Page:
1stYearGunner

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I'm trying to understand the time frame of a regular 12-lead ECG.
Please look at the image I posted.

Does I, II, III, aVR, aVF, aVL, V1 to V6 represent the same "heart beats"?

I was told in class that all vertically aligned QRS complexes represent the same heart beats.

If that is true, then since we have a longer V1 on the bottom, does that mean all the leads were not taken simultaneously?

I'm lost please ELI5 this to me.
 

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Gurby

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Leads were all taken simultaneously, just sometimes getting a longer snapshot of the same lead can help figure out a tricky rhythm or whatever. Maybe this image will make it clearer. Notice the irregularity, but QRS's all align vertically:

 
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Rekt

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I'm trying to understand the time frame of a regular 12-lead ECG.
Please look at the image I posted.

Does I, II, III, aVR, aVF, aVL, V1 to V6 represent the same "heart beats"?

I was told in class that all vertically aligned QRS complexes represent the same heart beats.

If that is true, then since we have a longer V1 on the bottom, does that mean all the leads were not taken simultaneously?

I'm lost please ELI5 this to me.

Yes, they all represent the same "heart beat". There's two V1s in this particular picture because the V1 at the bottom is what we call the rhythm strip, it lets us get a better look to see if there are any arrhythmias. I recommend reading Dubin, it's a very easy read and will set you up nicely with EKGs and you can move on to more advanced books. It can be read in a couple of days.
 
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AnatomyGrey12

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The bottom is a full 10 second strip, while the top is each individual lead for 2.5 seconds I believe. I found the website Geeky Medics to be very helpful for ECGs, Dubin is also a good resource.
 
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1stYearGunner

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So the machine does this:
For 2.5 seconds: reads I, II, III
Immediately after, it records for 2.5 sec : aVR, L, F
Immediately after, it records for 2.5 sec: V1 2 3
Immediately after, it records for 2.5 sec : V4 5 6
And you can also tell the machine to record any other lead for 10 seconds simultaneously.
So, at any time, the machine is recording only recording 4 leads.
 

AnatomyGrey12

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No all leads are recorded simultaneously.... you get a different wave for each lead based on the electronegativity. It will also spit out a full 10 second strip to get a clear picture of heart rhythm.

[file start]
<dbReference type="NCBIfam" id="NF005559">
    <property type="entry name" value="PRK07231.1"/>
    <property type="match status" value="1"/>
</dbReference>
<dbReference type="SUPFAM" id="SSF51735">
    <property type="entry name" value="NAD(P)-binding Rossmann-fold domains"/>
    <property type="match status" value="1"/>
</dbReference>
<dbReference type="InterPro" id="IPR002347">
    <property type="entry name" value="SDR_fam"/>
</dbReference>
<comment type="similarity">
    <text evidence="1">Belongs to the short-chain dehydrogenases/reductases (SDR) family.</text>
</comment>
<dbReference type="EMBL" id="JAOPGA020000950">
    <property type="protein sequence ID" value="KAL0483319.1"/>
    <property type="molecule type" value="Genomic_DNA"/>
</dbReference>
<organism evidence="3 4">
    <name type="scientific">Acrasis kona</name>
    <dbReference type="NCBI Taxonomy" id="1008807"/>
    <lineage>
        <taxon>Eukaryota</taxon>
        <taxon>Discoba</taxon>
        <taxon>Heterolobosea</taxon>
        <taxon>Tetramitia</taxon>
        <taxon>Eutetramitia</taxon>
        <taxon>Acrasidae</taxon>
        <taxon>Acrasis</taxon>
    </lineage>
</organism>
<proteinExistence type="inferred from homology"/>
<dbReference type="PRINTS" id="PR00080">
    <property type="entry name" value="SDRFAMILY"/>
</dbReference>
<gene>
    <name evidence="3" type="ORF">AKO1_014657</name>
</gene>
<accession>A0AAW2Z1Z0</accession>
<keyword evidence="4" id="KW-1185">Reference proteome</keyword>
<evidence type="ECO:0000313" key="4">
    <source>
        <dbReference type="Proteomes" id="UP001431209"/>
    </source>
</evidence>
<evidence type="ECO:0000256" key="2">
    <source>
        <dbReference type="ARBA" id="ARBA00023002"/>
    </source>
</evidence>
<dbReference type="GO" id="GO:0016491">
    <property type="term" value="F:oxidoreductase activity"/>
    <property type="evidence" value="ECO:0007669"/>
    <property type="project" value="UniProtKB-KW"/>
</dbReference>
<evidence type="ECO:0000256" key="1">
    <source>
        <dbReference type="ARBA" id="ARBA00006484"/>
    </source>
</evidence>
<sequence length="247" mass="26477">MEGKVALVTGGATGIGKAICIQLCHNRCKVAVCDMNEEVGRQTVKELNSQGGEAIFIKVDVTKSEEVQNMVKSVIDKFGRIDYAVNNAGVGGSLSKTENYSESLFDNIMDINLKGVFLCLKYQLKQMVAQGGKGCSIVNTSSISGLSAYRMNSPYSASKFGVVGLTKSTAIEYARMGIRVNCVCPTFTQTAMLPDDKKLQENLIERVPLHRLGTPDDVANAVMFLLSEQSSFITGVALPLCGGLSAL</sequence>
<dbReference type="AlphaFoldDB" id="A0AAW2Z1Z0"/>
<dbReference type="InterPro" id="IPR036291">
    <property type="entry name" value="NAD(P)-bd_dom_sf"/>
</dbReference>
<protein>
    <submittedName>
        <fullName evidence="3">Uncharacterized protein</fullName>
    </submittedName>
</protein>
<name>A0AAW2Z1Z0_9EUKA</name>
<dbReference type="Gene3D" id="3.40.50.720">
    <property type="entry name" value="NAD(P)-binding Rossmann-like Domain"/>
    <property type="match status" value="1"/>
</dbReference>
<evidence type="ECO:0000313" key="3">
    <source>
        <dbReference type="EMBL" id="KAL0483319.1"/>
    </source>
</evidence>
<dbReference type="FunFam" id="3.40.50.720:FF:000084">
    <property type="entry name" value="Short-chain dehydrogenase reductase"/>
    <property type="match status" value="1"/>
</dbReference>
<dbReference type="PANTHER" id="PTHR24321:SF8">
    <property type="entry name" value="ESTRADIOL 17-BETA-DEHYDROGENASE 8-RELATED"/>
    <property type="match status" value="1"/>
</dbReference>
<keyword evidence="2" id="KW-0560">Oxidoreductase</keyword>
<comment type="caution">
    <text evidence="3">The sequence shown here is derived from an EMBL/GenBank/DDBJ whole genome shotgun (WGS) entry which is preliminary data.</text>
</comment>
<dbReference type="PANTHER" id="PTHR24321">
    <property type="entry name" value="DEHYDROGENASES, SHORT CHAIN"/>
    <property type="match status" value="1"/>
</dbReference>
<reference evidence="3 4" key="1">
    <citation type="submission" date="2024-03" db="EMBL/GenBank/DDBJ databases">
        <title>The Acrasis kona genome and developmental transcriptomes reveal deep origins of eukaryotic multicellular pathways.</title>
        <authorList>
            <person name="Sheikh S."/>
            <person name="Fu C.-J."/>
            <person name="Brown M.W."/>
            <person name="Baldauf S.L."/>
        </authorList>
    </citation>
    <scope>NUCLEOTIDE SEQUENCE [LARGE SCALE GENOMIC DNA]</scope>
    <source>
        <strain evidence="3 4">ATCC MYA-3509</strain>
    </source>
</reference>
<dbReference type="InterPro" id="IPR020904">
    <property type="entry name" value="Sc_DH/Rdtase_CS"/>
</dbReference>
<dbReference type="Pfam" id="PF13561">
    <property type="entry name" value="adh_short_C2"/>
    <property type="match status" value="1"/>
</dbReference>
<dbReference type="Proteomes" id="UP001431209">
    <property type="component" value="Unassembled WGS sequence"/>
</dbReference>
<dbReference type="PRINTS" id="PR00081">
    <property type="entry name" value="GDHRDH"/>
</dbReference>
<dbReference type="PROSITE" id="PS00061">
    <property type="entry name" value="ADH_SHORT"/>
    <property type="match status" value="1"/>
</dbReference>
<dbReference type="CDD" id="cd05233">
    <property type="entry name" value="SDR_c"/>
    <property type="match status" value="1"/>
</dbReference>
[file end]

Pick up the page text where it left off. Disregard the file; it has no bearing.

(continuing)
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frosted2

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No. The "longer" strip showing V1 is a variation that you can program into the EKG machine. Something that threw me off when I first started interpreting EKGs (going to a thousand different clinical sites...) is that the format can change from hospital to hospital... always double check! For example, in the original EKG you posted, not only does it show I, II, III, aVR, aVL, aVF, V1-V6, but it also shows a full 10 seconds of V1, II and V5. OTOH, in the ambulance, ours only prints off a strip similar to what I posted below.

Are you simply looking for the timing? If so, a 12 lead (the screen shot of the 12 lead you posted I put below with exactly what you need to look for) is a 10 second strip. That is the activity of the heart that is recorded in 10 seconds from 12 different angles.

upload_2017-9-17_12-55-41.png

I hope that helped!!
 
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1stYearGunner

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I don't see how all 12 leads record the same 4 heartbeats. That would not make sense with the fact that the long strip still aligns with all QRS. Each lead only records for 2.5 seconds except for the long strips that record for 10 seconds.

If we all agree with the fact that, in my original picture, V1 in its long form records 14 different heartbeats, then I, aVR, v1 and v4 should each record about 3.5 (14 heart beats/4leads) different heart beats.
 

Gurby

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I don't see how all 12 leads record the same 4 heartbeats.

That's because they don't...

If we all agree with the fact that, in my original picture, V1 in its long form records 14 different heartbeats, then I, aVR, v1 and v4 should each record about 3.5 (14 heart beats/4leads) different heart beats.

That's correct...
 
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